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La Palma volcano | news summary for Friday 26 November

The Cumbre Vieja volcano seen from the Tajuya viewpoint continues to expel lava, on the Canary Island of La Palma, Spain.

Cumbre Vieja volcano: latest news


- New lava flow from fresh fissure has "almost stopped", La Palma local government says

- Canary Islands regional premier promises more homes for those displaced by eruption

- Lockdown lifted in La Palma

- All flights to and from La Palma remain suspended on Friday

- Optimism that La Palma airport will be able to operate on Saturday

- Cumbre Vieja rated at alert level 3

- First V-VI intensity earthquake recorded on La Palma

- Cumbre Vieja eruption has been active for over two months, having started on 19 September

Useful information

AS speaks to expert in volcanology about the effects of lava reaching the sea

- The lowdown on the active volcanoes on the Canary Islands

- Where are most volcanoes found on Earth?

La Palma eruption: related articles

Real-time video footage of Cumbre Vieja main vent

Involcan continue to supply us with great images and footage of Cumbre Vieja - here, a video of the main vent taken at 11.00 hours local time this morning. Gases and smoke pouring out of the main vent shown in real-time.

New lava flow being monitored

A new lava flow has emerged from Cumbre Vieja volcano, which technicians are referring to as lava flow No.10. Spain's Military Emergencies United have been taking samples of molten lava for analysis during the past couple of days.

Time-lapse video of volcano

Spain's National Geographical Institute has put together this time-lapse video of the erupting Cumbre Vieja volcano, filmed between midnight last night and 5pm today (local time):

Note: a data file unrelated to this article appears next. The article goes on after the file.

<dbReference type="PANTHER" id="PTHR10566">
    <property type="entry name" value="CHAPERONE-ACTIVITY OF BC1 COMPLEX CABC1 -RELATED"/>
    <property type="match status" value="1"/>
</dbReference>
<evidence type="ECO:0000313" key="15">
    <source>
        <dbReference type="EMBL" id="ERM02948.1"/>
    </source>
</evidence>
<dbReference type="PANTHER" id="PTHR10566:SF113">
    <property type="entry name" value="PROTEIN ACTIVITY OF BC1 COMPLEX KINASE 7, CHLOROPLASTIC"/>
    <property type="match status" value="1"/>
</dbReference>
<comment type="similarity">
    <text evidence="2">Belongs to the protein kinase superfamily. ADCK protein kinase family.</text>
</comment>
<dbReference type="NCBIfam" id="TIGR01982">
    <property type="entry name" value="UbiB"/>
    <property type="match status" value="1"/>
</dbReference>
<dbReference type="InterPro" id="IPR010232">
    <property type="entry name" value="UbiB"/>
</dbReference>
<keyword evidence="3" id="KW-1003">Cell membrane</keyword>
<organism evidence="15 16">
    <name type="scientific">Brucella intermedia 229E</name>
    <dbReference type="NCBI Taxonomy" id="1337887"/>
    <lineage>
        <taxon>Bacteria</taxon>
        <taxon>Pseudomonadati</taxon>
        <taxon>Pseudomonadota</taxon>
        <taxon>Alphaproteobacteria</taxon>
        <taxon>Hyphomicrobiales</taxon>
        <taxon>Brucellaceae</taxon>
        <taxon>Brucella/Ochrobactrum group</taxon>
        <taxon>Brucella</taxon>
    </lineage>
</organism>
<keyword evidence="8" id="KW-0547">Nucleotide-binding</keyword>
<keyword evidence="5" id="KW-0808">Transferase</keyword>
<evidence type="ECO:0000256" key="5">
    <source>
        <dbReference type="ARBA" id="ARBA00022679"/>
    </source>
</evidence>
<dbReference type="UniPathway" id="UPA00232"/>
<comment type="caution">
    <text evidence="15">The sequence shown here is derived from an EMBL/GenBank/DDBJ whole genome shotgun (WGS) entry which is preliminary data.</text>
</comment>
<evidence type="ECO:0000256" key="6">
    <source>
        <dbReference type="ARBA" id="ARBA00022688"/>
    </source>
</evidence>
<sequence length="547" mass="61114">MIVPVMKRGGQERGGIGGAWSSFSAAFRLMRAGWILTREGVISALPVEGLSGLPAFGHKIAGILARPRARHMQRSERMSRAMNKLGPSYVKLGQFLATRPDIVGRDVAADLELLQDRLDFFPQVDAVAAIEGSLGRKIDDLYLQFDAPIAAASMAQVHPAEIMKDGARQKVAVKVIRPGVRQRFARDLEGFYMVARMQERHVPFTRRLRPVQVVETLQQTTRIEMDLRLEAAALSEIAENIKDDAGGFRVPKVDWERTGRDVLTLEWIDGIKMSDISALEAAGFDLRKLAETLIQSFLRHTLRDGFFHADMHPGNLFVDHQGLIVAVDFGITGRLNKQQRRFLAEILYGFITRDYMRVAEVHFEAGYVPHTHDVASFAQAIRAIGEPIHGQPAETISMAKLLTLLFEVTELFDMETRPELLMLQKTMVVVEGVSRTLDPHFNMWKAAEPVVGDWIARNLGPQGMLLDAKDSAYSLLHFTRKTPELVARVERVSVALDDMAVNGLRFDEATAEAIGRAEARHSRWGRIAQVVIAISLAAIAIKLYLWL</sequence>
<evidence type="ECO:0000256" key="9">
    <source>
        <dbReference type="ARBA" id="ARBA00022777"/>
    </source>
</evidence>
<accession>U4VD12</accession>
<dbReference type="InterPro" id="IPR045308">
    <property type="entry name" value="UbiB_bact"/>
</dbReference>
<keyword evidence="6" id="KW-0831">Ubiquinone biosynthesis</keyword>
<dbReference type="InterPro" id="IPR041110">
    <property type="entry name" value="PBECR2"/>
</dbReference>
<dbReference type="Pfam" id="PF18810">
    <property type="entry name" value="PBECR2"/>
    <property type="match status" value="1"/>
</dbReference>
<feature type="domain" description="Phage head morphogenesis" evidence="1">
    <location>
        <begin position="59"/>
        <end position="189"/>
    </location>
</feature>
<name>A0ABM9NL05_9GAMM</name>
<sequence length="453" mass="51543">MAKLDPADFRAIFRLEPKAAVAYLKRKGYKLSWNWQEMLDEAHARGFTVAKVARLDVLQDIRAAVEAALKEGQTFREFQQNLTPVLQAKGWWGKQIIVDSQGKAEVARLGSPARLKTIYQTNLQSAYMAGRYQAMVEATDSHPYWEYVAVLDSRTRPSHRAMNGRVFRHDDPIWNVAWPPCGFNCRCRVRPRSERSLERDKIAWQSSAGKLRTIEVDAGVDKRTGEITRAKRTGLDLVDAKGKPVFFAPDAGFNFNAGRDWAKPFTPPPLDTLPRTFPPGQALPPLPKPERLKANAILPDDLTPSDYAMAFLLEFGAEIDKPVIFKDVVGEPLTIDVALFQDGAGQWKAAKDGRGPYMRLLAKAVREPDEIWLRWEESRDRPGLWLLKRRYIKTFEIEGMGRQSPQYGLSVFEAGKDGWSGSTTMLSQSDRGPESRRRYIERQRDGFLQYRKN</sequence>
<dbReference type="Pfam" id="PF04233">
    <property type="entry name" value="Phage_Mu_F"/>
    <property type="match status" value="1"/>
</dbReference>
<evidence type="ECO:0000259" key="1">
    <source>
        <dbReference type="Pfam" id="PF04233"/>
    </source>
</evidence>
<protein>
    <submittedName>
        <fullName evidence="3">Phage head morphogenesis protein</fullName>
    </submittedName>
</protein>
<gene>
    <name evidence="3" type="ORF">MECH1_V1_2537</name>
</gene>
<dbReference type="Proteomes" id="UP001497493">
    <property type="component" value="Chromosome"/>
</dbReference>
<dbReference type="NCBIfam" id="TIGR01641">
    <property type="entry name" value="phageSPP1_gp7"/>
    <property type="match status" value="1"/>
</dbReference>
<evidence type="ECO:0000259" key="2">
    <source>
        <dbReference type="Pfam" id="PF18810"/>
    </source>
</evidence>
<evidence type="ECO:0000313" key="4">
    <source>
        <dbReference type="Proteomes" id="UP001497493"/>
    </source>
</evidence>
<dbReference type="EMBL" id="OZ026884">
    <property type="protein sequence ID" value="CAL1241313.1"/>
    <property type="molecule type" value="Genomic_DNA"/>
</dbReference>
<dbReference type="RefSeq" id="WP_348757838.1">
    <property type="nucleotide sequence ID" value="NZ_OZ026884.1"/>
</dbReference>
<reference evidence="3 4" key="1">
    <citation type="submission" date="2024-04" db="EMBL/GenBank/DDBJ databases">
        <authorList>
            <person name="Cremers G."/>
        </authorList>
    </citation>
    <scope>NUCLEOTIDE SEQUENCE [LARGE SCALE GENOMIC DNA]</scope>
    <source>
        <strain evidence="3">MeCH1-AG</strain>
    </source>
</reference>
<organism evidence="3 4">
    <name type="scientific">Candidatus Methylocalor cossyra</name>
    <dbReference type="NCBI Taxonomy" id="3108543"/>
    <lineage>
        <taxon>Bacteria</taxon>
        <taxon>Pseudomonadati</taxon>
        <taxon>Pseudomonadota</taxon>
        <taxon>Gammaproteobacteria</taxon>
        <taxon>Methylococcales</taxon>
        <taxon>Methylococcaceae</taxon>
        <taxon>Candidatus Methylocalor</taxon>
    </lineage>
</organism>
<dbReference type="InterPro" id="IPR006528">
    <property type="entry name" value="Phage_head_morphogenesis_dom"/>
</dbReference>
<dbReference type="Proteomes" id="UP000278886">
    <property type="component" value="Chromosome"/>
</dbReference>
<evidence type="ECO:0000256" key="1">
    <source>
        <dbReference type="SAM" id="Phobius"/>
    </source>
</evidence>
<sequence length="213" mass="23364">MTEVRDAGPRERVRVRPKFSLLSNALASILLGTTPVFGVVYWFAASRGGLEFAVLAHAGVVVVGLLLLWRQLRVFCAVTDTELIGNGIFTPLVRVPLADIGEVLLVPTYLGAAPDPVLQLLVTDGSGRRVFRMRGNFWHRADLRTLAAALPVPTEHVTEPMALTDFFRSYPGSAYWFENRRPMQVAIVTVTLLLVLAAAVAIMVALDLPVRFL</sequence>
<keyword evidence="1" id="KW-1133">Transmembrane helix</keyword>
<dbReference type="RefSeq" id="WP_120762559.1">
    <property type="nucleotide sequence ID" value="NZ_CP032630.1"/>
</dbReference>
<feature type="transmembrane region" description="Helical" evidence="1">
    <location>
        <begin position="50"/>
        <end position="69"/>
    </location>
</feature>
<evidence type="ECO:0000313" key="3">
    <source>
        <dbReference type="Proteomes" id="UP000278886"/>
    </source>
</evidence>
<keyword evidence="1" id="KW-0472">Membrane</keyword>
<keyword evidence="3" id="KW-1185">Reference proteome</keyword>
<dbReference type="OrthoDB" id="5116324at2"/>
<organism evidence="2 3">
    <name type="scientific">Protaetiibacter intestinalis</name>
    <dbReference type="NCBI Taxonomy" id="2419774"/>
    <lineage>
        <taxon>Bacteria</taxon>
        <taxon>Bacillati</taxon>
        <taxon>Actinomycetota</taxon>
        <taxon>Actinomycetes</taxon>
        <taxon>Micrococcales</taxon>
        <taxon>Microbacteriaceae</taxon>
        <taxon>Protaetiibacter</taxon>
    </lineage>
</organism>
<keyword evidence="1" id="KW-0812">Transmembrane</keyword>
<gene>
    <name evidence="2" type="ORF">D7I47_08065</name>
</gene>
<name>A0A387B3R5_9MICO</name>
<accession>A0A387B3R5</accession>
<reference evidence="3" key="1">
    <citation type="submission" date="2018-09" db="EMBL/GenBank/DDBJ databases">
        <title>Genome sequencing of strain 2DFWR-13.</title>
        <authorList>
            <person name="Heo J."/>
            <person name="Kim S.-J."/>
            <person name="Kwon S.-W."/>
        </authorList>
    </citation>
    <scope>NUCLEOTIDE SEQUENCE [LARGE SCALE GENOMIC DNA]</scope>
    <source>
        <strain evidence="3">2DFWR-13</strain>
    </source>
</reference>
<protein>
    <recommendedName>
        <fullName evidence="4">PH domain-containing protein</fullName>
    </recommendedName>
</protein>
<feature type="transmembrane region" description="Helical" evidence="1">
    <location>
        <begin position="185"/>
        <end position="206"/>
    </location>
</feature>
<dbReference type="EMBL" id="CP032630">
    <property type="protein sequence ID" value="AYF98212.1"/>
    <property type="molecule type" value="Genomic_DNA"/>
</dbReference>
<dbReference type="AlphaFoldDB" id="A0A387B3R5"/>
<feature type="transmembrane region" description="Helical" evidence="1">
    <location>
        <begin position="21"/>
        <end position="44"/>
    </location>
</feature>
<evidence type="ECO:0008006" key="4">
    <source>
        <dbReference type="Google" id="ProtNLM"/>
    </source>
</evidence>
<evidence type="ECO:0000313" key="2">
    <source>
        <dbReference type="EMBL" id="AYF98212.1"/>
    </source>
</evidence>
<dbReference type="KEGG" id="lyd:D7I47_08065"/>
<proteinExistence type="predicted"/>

Cumbre Vieja volcano

Seen from the Tajuya viewpoint, the erupting Cumbre Vieja volcano continues to expel lava on the Canary Island of La Palma.

(Photo: REUTERS/Borja Suarez)

Video of volcano's main vent

The Canary Islands Volcanology Institute (Involcan) has shared this video of the erupting Cumbre Vieja volcano's main vent, filmed on Friday evening local time:

Storms rage as volcano continues to erupt

The photographer Antonio Camacho has taken this arresting, spectacular image of the erupting Cumbre Vieja amid thunderstorms on La Palma:

Latest update on eruption from Cabildo de La Palma

According to the latest update provided by the Cabildo de La Palma, the island’s local government on Friday:

- The air quality is good across La Palma

- There is optimism La Palma airport will be able to operate on Saturday

- The new lava flow emanating from the fissure that opened on Thursday has now “almost stopped”

- Seismic activity on the island is lower than in previous weeks

Cumbre Vieja eruption - live video:

Copernicus issues latest Cumbre Vieja update

The Copernicus Earth observation programme has released its latest update on the Cumbre Vieja volcano eruption, based on radar imagery taken by the Italian Space Agency’s COSMO-Skymed satellite.

According to Copernicus’ new figures, the lava flow on La Palma measures 1,094.7 hectares, and has caused the destruction of 2,695 buildings on the Canary Island.

Cumbre Vieja

The erupting Cumbre Vieja volcano seen on Friday from the Tajuya viewpoint on La Palma, Spain.

(Photo: REUTERS/Borja Suarez)

Video: River of lava flows to Atlantic Ocean

Reuters - This video footage shows a river of lava flowing from the Cumbre Vieja volcano on La Palma island to the Atlantic Ocean.

Video: live footage of the Cumbre Vieja volcano

RTVC's aerial view video footage captures the latest from the Cumbre Vieja volcano in La Palma.